US, Venezuela at odds on ambassador, Chavez powers

Tensions between the U.S. and Venezuela flared over Washington’s nominee for ambassador Saturday as President Hugo Chavez warned that the diplomat would be detained and put on the next flight home if he tries to set foot in the country.

For months Chavez has been warning that President Barack Obama’s nominee, Larry Palmer, would not be welcome under any circumstances due to critical remarks he made about the Venezuelan government. During his Senate confirmation process, Palmer suggested that morale is low in Venezuela’s military, and also expressed concern about Colombian rebels finding refuge in Venezuela.

“He went ahead and said whatever he felt like saying, disrespecting Venezuela, a group of honorable generals … the government, the Venezuelan constitution,” Chavez said in a televised speech. “How is he going to be ambassador? He disqualified himself.”

Chavez chuckled as he addressed Foreign Minister Nicolas Maduro, saying Palmer must be stopped if he attempts to fly into Caracas’ international airport, in nearby Maiquetia.

“If he arrives at Maiquetia, grab him, Nicolas, grab him,” Chavez said. “Give Mr. Palmer a coffee from me, and then ‘bye-bye.’ He cannot, he cannot enter this country.”

The U.S. State Department has insisted it stands behind Palmer as the best candidate for the job. Assistant Secretary of State Arturo Valenzuela said Thursday that if the Senate confirms Palmer as ambassador, he will soon be sent to Caracas.

“With Palmer’s arrival to Venezuela, we see an effort of both countries to try to establish a more fluid dialogue,” Valenzuela told reporters in a conference call. “It has to be frank, because we won’t be in agreement on some things.”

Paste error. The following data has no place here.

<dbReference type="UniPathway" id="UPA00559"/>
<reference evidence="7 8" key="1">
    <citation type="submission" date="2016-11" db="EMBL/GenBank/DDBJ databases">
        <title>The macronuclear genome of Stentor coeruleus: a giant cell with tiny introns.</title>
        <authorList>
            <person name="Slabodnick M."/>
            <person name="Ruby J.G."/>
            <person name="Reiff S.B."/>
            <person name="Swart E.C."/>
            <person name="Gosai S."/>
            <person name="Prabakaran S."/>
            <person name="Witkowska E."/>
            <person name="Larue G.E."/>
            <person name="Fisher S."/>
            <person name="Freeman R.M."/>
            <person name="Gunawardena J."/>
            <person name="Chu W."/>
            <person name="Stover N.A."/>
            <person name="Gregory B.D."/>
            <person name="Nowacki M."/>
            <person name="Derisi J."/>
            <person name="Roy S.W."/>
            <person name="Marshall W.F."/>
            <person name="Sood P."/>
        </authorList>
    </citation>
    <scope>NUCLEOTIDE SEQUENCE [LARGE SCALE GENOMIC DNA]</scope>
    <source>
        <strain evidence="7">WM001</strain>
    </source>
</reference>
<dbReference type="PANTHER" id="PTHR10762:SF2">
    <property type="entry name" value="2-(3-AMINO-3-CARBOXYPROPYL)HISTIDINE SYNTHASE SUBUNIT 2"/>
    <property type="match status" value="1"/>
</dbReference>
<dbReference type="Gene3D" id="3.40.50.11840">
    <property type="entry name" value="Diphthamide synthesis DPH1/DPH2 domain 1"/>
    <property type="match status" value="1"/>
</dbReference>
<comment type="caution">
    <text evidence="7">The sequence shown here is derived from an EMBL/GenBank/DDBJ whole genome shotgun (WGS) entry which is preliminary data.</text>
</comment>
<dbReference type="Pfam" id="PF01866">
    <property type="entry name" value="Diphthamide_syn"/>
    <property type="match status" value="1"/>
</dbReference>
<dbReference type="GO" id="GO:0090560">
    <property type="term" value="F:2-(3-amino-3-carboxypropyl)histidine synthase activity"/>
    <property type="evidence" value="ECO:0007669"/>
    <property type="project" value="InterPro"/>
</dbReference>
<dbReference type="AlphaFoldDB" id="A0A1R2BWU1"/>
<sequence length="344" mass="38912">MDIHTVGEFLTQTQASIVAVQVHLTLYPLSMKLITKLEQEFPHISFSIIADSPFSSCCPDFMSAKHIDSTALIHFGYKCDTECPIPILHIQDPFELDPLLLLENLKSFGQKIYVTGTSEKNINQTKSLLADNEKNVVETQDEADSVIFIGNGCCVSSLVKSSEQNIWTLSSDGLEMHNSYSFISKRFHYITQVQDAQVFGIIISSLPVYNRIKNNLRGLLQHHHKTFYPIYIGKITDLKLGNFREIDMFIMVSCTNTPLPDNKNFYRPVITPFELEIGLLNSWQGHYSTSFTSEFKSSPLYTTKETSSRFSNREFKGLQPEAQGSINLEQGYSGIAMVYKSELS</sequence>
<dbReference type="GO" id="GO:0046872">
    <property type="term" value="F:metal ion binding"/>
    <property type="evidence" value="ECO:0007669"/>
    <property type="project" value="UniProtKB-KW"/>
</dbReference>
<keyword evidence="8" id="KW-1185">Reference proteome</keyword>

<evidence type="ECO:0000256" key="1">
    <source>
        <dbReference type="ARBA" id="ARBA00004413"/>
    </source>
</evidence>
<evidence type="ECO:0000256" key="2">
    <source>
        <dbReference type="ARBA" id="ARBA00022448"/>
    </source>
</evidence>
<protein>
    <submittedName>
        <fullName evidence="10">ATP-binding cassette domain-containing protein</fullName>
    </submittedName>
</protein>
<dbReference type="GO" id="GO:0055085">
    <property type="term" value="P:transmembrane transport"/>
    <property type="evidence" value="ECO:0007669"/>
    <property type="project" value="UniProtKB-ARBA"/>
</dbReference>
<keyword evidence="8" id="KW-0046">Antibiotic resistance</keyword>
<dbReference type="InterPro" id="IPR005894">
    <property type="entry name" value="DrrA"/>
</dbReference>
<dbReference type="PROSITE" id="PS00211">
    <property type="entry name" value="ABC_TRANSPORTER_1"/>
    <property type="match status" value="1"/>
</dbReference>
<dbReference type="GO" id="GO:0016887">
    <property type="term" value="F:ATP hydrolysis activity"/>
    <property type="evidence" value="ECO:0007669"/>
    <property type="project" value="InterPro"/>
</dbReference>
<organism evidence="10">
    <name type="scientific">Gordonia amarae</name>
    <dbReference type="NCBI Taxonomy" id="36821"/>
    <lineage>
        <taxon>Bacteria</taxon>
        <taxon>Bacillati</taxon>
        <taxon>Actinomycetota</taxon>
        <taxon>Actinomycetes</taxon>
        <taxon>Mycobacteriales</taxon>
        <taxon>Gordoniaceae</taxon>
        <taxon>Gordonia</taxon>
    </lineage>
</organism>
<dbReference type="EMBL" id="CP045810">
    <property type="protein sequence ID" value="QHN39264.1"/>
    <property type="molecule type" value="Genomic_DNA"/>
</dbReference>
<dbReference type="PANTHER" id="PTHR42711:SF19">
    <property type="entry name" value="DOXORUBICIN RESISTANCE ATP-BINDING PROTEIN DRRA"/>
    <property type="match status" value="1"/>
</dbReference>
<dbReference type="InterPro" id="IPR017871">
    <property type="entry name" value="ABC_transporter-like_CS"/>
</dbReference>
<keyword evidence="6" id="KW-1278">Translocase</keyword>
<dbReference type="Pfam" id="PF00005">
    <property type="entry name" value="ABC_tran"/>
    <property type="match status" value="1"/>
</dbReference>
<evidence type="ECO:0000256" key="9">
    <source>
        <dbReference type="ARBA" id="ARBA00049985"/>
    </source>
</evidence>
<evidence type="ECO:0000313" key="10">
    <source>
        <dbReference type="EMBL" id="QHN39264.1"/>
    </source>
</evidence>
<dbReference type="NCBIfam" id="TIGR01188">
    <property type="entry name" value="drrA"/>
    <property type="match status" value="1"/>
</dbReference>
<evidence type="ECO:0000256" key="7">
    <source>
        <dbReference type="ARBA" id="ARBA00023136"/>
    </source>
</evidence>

Chavez, whose economy relies heavily on U.S. oil sales, initially expressed optimism that under Obama years of hostility between Venezuela and the U.S. could ease, but the tensions have persisted.

Chavez says the Obama administration has continued to try to undermine his government. State Department officials have increasingly voiced concerns about threats to personal freedoms and democracy in Venezuela.

The U.S. government has been strongly critical of decree powers granted to Chavez on Friday by his congressional allies, shortly before a new National Assembly takes over next month with a larger opposition contingent capable of hindering approval of some types of laws.

U.S. State Department spokesman P.J. Crowley said Wednesday that Chavez “seems to be finding new and creative ways to justify autocratic powers.” Chavez dismissed those criticisms, saying that “it’s the empire and its permanent aggressions, its threats.”

Chavez has previously warned that Palmer wouldn’t be allowed to come to Venezuela, though not in such strong nor specific terms.

There was no immediate reaction from the U.S. Embassy, which has been without an ambassador since Patrick Duddy finished his assignment and left in July.

The Venezuelan Foreign Ministry called the U.S. government’s insistence on appointing Palmer a “new provocation” in a statement on Saturday, condemning what it called his “unacceptable conduct.”

Palmer, a former ambassador to Honduras, raised some particularly sensitive issues in his written response to questions from Republican Sen. Richard Lugar of Indiana earlier this year, expressing concerns about Cuba’s influence within Chavez’s military and renewing 2008 accusations by the U.S. Treasury Department that three members of Chavez’s inner circle helped Colombian rebels by supplying arms and aiding drug-trafficking operations.

Palmer said he was concerned that two of them — Gen. Hugo Carvajal and Gen. Henry Rangel Silva — still hold high-ranking positions.

Chavez has denied accusations that his close confidants are aiding Colombian rebels or drug traffickers, insisting such claims are part of a U.S. smear campaign intended to discredit his socialist-oriented government.

“It’s well known how Palmer broke the basic rules of respect for the country that was going to receive him, crudely insulting the institutions … of Venezuela,” the Foreign Ministry said.

Chavez said the Americans should have gotten the point by now that Palmer is unwelcome. “We told them he should not come. We also sent it to them in writing two months ago,” he said. – Yahoo News